It’s like they say: If it sounds too good to be true, it probably is.
The air travel industry is not immune to scams and rip-offs – particularly what are known as phishing emails – so remain alert especially when opening unexpected emails.
Hear travel expert Rick Seaney and editor Anne McDermott reveal some of the more fiendish scams:
These have been plaguing airlines for years. Some may look like perfectly legitimate communications from valid carriers, but these phony emails ask you to provide personal or credit card information which airlines do not solicit via email. Other phishing messages ask you to click links designed to unleash viruses. Messages in phishing emails may include reminders about flights you never booked.
What to do: Hit delete. If you have any questions about the legitimacy of any email, contact your airline immediately. One more tip: change your miles program password.
Free Tickets that Aren’t Free
Some in the Dallas area recently received postcards bearing the Delta logo. The message: they’d been selected to receive “2 round trip airfares to anywhere in the contiguous United States, good for the next 12 months.” A freebie was implied the word “free” did not appear anywhere on the postcard. That’s because it wasn’t free. I’m told to get the tickets, you had to jump through hoops: sit through a 90-minute presentation to entice you into joining a travel club (that may have membership costs in the thousands of dollars) and you also had to pay $200 for taxes on the free tickets. In case you’re wondering, taxes on average non-stop domestic tickets run about $23 round-trip or about $43 for a connecting flight.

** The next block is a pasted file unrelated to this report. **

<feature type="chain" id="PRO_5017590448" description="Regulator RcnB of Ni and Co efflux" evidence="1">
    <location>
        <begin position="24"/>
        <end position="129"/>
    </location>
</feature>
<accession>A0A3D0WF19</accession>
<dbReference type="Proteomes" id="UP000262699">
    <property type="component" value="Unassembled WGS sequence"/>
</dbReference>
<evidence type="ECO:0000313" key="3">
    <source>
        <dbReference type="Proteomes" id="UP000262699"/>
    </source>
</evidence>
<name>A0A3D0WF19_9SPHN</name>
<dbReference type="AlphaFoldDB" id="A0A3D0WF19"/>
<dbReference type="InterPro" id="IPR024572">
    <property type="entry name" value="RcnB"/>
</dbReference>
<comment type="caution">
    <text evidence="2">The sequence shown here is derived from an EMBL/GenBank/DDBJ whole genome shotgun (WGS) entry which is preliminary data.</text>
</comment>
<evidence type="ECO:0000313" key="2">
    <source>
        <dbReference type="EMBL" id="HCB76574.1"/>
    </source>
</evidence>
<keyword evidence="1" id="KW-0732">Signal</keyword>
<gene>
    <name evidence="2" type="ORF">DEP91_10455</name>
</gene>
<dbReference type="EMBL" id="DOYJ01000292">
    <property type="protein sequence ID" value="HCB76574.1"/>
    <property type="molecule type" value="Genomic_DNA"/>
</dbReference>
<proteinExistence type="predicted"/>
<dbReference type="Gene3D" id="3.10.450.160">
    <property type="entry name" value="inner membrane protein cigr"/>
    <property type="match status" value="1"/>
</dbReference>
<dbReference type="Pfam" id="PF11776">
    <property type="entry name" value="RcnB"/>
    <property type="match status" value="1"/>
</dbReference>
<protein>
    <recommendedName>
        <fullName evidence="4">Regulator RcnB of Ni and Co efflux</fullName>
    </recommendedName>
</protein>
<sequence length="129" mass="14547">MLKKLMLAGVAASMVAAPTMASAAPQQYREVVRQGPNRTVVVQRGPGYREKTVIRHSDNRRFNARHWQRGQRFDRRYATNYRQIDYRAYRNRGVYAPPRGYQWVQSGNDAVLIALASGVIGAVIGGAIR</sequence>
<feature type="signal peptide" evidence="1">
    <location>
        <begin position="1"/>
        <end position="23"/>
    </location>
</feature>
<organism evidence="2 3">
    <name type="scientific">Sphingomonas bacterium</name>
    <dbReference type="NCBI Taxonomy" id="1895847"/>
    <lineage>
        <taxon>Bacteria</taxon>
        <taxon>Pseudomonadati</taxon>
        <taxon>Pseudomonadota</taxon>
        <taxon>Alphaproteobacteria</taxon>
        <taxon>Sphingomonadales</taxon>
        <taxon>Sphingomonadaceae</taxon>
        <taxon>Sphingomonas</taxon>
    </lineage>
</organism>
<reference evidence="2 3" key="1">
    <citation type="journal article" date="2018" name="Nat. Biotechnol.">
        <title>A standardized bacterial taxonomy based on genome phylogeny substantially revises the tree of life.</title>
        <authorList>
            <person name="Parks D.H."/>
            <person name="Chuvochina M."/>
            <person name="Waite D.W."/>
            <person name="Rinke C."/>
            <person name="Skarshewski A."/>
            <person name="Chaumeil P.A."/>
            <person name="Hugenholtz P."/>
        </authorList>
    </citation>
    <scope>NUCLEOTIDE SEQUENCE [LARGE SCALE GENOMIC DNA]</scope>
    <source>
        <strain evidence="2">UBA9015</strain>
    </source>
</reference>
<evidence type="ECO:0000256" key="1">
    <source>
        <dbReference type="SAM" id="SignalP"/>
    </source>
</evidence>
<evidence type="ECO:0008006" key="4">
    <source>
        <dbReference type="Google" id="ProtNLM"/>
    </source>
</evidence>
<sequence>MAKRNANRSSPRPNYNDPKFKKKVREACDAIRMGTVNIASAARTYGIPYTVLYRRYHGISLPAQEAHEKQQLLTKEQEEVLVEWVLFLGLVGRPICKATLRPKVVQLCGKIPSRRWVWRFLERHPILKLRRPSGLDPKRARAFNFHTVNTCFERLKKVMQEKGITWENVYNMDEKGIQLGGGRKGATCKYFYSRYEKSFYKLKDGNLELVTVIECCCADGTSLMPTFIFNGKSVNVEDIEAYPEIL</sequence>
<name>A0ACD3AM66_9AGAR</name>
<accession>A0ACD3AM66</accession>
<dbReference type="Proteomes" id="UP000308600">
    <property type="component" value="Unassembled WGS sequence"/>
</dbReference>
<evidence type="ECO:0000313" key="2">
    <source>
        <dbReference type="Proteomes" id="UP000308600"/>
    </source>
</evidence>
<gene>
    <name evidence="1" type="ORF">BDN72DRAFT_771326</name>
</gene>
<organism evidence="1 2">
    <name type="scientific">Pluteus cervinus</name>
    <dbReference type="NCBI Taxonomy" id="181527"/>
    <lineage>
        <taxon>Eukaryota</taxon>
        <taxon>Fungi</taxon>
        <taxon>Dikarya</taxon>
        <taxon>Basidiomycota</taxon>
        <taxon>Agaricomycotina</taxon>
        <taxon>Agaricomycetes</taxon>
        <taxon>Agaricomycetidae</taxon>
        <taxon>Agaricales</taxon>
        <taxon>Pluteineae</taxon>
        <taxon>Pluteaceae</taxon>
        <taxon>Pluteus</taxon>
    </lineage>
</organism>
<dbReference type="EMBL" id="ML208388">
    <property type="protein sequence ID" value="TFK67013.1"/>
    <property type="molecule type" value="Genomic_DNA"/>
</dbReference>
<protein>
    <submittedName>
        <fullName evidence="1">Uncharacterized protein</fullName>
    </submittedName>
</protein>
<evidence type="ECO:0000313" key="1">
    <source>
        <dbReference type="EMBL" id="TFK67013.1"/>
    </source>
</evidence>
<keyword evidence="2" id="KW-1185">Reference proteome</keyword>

What to do: Use your common sense. Learn as much as you possibly can about any such promotion before getting involved. Is it legit? Might want to check with the Better Business Bureau. I checked with Delta and they say they are not involved in this in any way. Such an expensive membership payment – if true – also strikes me as a good reason to stay away. Look, there are perfectly legitimate ways tickets and miles are used to sweeten purchases, but if a purchase is solely about promises of future travel and/or discounts and comes with a four figure price tag, without more information I don’t like the sound of it.
There are No Free-Tickets-for-Life. Usually.
Don’t believe everything you hear. Wish I had a nickel for every story I’ve heard about how babies born on planes who get free-flights-for-life. The rumor-busters at Snopes.com say those are phony stories.
Oh, wait. There was a child born on an AirAsia flight a couple of years back, and he did get free flights for life. The mom, too. OK, sometimes the stories are true.